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Sequestration troubles

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It is amazing to me that the U.S. Congress seems incapable of altering the course, of its ill-conceived mandatory budgetary reduction (sequester), which began on March 1, 2013. The sequester grinds on even though it has been estimated by the Congressional Budget Office that it will lead to the loss of 750,000 jobs and a cut in the rate of economic growth by one third.
 At a minimum, the $80 billion across-the-board cut for FY 2013 should be reallocated so as to reduce its impact on critical social welfare programs. For example, in New Mexico, these are programs affecting health, safety, and education; i.e., our state being among the worst performers in these three areas. Also, important to local citizens are programs administered by the Department of Agriculture and the Bureau of Indian Affairs, both slated to be cut. It seems unconscionable that Congress is attempting to manage the deficit by shifting its budgetary burden onto the backs of the least fortunate Americans. Of more concern to Los Alamos, NNSA will lose ~8 percent of its funding, which may result significant recissions at LANL.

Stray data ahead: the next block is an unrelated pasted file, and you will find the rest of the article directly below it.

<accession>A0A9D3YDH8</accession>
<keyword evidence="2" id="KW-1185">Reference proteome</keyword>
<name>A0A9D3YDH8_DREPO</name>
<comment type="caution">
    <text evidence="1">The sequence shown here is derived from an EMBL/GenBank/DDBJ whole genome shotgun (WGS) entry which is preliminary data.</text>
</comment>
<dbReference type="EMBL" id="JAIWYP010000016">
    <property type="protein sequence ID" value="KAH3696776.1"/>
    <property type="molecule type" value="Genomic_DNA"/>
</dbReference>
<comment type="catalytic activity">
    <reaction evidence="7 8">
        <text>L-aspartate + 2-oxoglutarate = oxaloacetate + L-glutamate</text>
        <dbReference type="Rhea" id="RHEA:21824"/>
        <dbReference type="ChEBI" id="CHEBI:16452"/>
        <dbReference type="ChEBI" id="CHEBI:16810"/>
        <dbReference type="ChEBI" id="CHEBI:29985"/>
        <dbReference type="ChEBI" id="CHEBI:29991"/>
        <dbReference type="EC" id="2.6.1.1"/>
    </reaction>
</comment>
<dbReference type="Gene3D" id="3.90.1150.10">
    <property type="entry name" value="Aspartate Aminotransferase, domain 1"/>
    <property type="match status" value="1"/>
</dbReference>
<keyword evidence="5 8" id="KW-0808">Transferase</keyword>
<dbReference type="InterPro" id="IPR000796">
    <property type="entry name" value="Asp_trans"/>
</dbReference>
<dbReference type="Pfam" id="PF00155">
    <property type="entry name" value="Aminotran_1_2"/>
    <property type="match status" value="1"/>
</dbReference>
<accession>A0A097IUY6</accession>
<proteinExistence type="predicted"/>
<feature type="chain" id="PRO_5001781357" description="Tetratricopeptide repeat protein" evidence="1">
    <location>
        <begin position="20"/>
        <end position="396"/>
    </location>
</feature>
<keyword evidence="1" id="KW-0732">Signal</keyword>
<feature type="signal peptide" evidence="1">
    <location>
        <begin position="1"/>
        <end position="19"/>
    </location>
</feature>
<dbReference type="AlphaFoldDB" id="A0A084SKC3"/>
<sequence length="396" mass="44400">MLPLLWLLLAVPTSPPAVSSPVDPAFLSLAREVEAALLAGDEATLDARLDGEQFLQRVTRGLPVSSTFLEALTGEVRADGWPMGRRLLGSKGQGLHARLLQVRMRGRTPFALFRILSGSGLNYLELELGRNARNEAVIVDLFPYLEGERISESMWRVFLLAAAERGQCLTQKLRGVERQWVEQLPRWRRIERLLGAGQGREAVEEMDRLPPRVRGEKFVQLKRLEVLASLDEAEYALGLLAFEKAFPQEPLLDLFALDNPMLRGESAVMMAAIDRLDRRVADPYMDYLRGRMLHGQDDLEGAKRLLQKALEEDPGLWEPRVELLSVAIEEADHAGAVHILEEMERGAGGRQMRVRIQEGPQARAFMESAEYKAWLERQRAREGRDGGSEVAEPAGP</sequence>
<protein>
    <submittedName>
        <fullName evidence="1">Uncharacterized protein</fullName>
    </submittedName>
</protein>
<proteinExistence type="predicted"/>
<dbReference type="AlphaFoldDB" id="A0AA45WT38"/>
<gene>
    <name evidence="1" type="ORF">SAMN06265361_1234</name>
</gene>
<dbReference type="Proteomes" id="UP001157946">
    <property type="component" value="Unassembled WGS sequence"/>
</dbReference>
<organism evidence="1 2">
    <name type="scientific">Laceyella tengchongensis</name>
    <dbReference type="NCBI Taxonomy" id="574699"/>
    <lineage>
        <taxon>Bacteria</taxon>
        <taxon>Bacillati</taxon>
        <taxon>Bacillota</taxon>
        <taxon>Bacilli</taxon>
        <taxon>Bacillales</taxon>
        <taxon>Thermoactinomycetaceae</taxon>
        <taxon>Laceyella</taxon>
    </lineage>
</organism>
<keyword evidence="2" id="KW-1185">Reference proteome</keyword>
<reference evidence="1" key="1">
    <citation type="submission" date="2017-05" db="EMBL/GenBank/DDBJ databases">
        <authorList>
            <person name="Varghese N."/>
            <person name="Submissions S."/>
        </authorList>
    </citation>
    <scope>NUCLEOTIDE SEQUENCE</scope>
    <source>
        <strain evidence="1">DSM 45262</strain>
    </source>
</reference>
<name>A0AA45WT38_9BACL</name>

Even so, NNSA will probably try to move money around so as to leave its nuclear weapons programs unaffected. This seems unfortunate, since it tends to starve the lab’s future, while making it more dependent on the maintenance of an antiquated and dangerous technology.

Ken LaGattuta
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